Firing up Yurt Fest
There are no tickets, there is no website. The date is flexible and the location remains undisclosed until the 11th hour. If you’re on “the list,” you get an email the day of the event, with a time and GPS coordinates that take you literally to the middle of nowhere.
Now in its fifth year, Yurt Fest is what I think of as an uncrashable party. People usually drive out by snowmobile, pulled in a qamutik, meaning access is limited at best and treacherous at worst. The party starts around 9 p.m. at the mouth of the bay, where festival-goers flock to solicit rides or directions. Several intrepid partygoers without machine transport decide to begin the six-kilometre trek from Iqaluit across frozen Frobisher Bay towards the yurts on skis or by foot.
Bay on skis or by foot. Snowmobiles whiz away from town at full speed, stopping to pick up pedestrians who want a lift. Slowly, 250 or so attendees have arrived at the yurts, piled three to a skidoo or half a dozen in a qamutik, some passengers already buzzed from the beers and whiskey they sipped in or on their sleds.
Ducking your head and stepping into a yurt, you find disco lights, a fully functioning DJ booth—as long as the generator is running—and a loveseat made of snow. Outside, a 12-foot-tall snowman perches on a wooden structure fabricated mostly from pallets, an abundant source of wood north of the treeline. This lumber monument is to be later lit on fire, an ode to Burning Man, the desert cousin of—and inspiration behind—Yurt Fest. It’s part dance party, part winter camping, and the most anticipated event of the year by Iqaluit’s would-go-to-Coachella-if-it-didn’t-cost-$2,000-to-fly-out-of-here crowd.
The theme is Return of the Melting Man, the name of the snow effigy who is destined to return to the ice from which he was made. Around midnight, a trio of fire dancers come out swinging before the contents of a bright red jerry can are poured over the slats of wood between the Melting Man’s legs. An archer (yes, an archer) draws his bow back, takes aim and lets fly a flaming arrow. Miss. He tries again. Miss. And again. Miss. A roman candle eventually does the trick, and the Melting Man is engulfed in a roaring fire beside us, on the bay frozen thick with six feet of ice.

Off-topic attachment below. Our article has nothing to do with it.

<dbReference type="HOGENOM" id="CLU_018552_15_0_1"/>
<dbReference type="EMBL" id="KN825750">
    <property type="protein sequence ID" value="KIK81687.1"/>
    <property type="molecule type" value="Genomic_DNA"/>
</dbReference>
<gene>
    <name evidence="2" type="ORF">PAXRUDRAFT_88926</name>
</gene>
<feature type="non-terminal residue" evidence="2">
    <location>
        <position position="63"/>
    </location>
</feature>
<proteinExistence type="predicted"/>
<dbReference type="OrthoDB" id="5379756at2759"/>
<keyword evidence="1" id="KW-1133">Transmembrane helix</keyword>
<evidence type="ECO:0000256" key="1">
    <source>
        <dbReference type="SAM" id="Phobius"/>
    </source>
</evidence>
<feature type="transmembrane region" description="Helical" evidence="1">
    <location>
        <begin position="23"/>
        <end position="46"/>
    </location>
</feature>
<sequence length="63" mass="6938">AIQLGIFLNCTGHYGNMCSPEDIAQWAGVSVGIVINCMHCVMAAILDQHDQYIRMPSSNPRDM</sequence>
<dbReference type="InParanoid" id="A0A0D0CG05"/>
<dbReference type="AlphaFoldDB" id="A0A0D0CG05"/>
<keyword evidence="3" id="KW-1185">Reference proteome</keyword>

The fire fest continues as strangers, neighbours, and friends come together in small groups to set friendship lanterns alight—our own icy-cold version of a full moon party. Flashes of green, yellow, and pink slowly ascend into the midnight blue sky, and for a moment the party is put on hold as we collectively look up, faces aflame, eyes aglow, silent in awe at the spectacle around us.
Then it’s back into the yurts for some music. We peel off our parkas and toques, grinding into the shifting snow floor below our feet. In 2014, Yurt Fest features a live performance for the first time, courtesy of Toronto rapper Rich Kidd, who spends most of the night in a full sealskin coat. Rich Kidd’s intimate performance at times blends freestyle raps with traditional Inuit throat singing, a testament to the North-meets-South fusion that is characteristic of Iqaluit’s social fabric.
The show is followed by hours and hours of live DJ mixes, bodies and music drifting in and out of the yurts as the sun returns from a brief hiatus. The white light of Iqaluit’s increasingly earlier mornings does little to sober the alcohol-soaked spirits of the crowd; guests remain on the sea ice, mingling, hula hooping, drinking, dancing, until they can no longer warm their feet, hands, and cores with mulled wine or smoke. The Ski-Doo shuttles begin in earnest around 4:00 a.m., although some stay even later.
Steering my snowmobile over the rutted ice towards town, I blink against thick snowflakes that further cloud the already uniform, white landscape. It is as though the sky were conspiring to extinguish the last embers of Yurt Fest, such that you would never know what had occurred just hours before unless you had been there.